Learning Styles Crash Course
by Joyce Herzog
It took me ten years to become a good teacher. You don’t have ten years, so here is a crash course for you, with some valuable lessons that I learned.
It is essential that you speak to your learners as though they are people, not just children. The difference is a matter of tone, body language, and word choice. They must know that you recognize them as persons separate from yourself―persons with opinions, skills, and preferences.
They need to know who the ultimate boss is, but there are many times when it is appropriate to ask their opinions and preferences. When there is no choice, make that clear in a non-threatening way. Whenever possible, offer an option within their ability to choose:
We’re getting dressed. Would you like to wear the blue outfit or the red?
It’s time for breakfast. Would you like toast or cereal?
Don’t ever offer a choice if there is none. “Would you like to go to bed now?” or “Get dressed now, okay?” are only appropriate if they are allowed to say, “No!”
Verbal language is the foundation of all learning and must be taught while children are young. Teach them to notice and verbalize similarities and differences. Teach them to categorize things in different ways.
- The easiest level of categories is by physical characteristics (shape, color, and size).
- The next level is according to function (their use), and relationships (what they go with).
- Abstract categories are more advanced (animal, vegetable, mineral), as are sub-categories (fruit and vegetables, or farm and zoo).
- Provide many experiences with good picture books. Point to objects. First you name them; then have the children repeat the name; finally, have the children name them themselves. Count objects, find and identify partially hidden objects, and notice and verbalize characteristics of the objects. Ask the children to make choices like, “Which one would you like to play on?”
- Ask them to describe details they can see. Later, ask them to describe details they can’t see. You will need to begin this by asking appropriate questions. If they answer with one-word answers, restate their answer into a sentence.
- Encourage recalling and retelling stories and events.
- Take the time to listen! As your children mature, assist with getting things in sequence, stating information in complete sentences, transitioning smoothly from one idea to the next, and using descriptive and interesting words.
When checking for comprehension, ask children open-ended questions rather than simple recall questions.
- “Tell me what you remember about the story. How do you know the boy was sad?” encourages more thinking than, “What color was the ball? What was the girl’s name?”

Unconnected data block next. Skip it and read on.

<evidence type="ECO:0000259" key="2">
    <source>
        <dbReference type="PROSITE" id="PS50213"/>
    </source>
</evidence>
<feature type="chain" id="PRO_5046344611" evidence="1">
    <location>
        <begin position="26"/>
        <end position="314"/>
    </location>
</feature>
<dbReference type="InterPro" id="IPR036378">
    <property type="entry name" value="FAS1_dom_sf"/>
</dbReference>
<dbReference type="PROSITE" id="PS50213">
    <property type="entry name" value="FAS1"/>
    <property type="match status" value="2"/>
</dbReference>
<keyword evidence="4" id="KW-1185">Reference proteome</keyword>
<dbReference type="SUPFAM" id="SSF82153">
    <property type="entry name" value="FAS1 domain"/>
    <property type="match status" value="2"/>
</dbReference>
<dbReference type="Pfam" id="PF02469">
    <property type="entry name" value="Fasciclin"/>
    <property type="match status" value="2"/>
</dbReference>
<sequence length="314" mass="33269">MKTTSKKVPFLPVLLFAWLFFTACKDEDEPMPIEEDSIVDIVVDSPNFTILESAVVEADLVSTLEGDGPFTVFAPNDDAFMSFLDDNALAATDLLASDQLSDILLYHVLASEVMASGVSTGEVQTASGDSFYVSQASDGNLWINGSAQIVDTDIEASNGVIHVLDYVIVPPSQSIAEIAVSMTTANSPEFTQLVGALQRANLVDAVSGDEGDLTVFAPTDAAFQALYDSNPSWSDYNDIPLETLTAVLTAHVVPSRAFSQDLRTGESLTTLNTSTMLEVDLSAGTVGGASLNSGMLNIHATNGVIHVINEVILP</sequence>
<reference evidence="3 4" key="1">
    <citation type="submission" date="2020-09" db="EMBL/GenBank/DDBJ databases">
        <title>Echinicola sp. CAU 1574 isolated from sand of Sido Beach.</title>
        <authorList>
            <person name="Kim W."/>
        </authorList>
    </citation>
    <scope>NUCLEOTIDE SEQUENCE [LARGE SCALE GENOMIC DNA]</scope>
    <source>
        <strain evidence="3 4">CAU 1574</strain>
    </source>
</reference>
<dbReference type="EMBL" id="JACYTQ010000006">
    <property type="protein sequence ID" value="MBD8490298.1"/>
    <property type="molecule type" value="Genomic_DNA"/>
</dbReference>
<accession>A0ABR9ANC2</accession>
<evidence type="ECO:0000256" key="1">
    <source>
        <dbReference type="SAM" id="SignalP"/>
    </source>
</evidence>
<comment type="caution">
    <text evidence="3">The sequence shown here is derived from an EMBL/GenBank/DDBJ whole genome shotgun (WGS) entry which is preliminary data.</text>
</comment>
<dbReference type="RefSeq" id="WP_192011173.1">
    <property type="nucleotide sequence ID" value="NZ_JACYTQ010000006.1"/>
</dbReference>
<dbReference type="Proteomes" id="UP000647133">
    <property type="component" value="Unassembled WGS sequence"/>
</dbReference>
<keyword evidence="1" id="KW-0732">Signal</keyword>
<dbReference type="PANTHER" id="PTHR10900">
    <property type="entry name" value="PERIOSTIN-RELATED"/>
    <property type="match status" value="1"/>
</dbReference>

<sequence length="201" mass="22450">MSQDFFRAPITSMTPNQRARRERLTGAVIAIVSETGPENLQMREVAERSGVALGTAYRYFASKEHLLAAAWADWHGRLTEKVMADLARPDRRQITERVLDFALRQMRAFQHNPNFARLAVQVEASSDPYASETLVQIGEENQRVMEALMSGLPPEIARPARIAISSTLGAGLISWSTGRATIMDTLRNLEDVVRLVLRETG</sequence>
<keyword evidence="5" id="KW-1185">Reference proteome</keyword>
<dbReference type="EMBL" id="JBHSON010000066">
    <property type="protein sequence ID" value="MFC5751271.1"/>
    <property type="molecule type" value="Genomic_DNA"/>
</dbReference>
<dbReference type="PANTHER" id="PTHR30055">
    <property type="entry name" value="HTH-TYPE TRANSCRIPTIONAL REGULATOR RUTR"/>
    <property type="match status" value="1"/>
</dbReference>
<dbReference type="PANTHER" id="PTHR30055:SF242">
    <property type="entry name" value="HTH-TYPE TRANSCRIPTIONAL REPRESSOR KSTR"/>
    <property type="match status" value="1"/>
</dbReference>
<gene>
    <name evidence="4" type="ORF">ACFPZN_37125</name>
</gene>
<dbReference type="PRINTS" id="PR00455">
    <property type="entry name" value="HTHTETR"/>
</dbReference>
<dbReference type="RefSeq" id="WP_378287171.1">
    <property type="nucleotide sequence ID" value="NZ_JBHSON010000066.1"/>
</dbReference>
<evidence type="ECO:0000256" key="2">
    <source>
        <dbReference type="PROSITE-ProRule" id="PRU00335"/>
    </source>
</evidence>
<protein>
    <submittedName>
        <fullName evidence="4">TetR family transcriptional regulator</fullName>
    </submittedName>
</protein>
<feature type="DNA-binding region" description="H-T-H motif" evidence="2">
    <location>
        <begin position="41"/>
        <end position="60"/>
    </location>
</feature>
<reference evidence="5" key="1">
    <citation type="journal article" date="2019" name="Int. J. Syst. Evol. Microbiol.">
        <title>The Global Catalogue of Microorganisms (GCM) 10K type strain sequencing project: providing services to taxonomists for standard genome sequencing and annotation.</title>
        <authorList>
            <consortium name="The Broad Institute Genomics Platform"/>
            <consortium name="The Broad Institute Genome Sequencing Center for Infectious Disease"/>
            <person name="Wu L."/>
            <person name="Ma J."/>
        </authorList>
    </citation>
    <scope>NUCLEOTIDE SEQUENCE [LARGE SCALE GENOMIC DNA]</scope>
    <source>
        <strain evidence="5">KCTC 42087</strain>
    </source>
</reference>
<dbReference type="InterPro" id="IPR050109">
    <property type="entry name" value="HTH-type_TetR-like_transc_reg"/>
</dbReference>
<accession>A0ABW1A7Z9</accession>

- Ask them to define words with words. “Tell me what a fork is. How do you use it? What does it look like? Where do you find forks? What could you use if you can’t find your fork? What goes with a fork? Where do you buy forks?”
- Encourage the verbalization of thinking and the development of steps and plans, such as explaining how to make a salad: I need to make salad this afternoon. I need to check and see what supplies I have on hand first. Then I need to go to the store to buy mayonnaise, lettuce, and tomatoes. When I get them home, I will rinse the vegetables before I cut them and mix them together to make the salad.
- Speak about cause and effect. Use words like “because, since, although, and nevertheless.” Ask “how and why” questions as often as “what, when, and where.”
When a child asks a question, determine what he already knows. It is easiest to just begin talking, but more efficient to listen to discover what information (or mis-information) he brings to the topic. Then take him a step or two further. It is often best to answer a question with a question. What do you think? How could you figure that out? Do you need help with that? Wait at least three seconds after asking a question before going on with an explanation. Give children time to struggle without help or condemnation. They need time to formulate their answer.
Give them an opportunity to clarify their thinking:
- I didn’t understand. Can you explain it another way?
- What do you mean by that?
- How did you do that?
- Could you give me a couple of examples?
- I think I understand your words, but how does that relate to what we were saying?
Set goals that are well within reach, and reward children amply for meeting them. Don’t take the easy way out. If you give an order, see that it is carried out. Don’t demand when options are acceptable. When there is disobedience, respond immediately. Don’t look the other way unless you want them to learn to ignore you next time.
Thinking like a teacher really comes down to knowing where you want to go and choosing which way to get there, who to take on the journey, and how long to allow.
This information was first published in The Link, September 2010 and reprinted with permission in the the Virginia Home Educator, Spring 2011. Joyce’s books “Luke’s Life List” and “Luke’s School List” name academic and life skills from the cradle through adolescence. Visit her website, AbilityBasedLearning.com (Formerly, JoyceHerzog.com)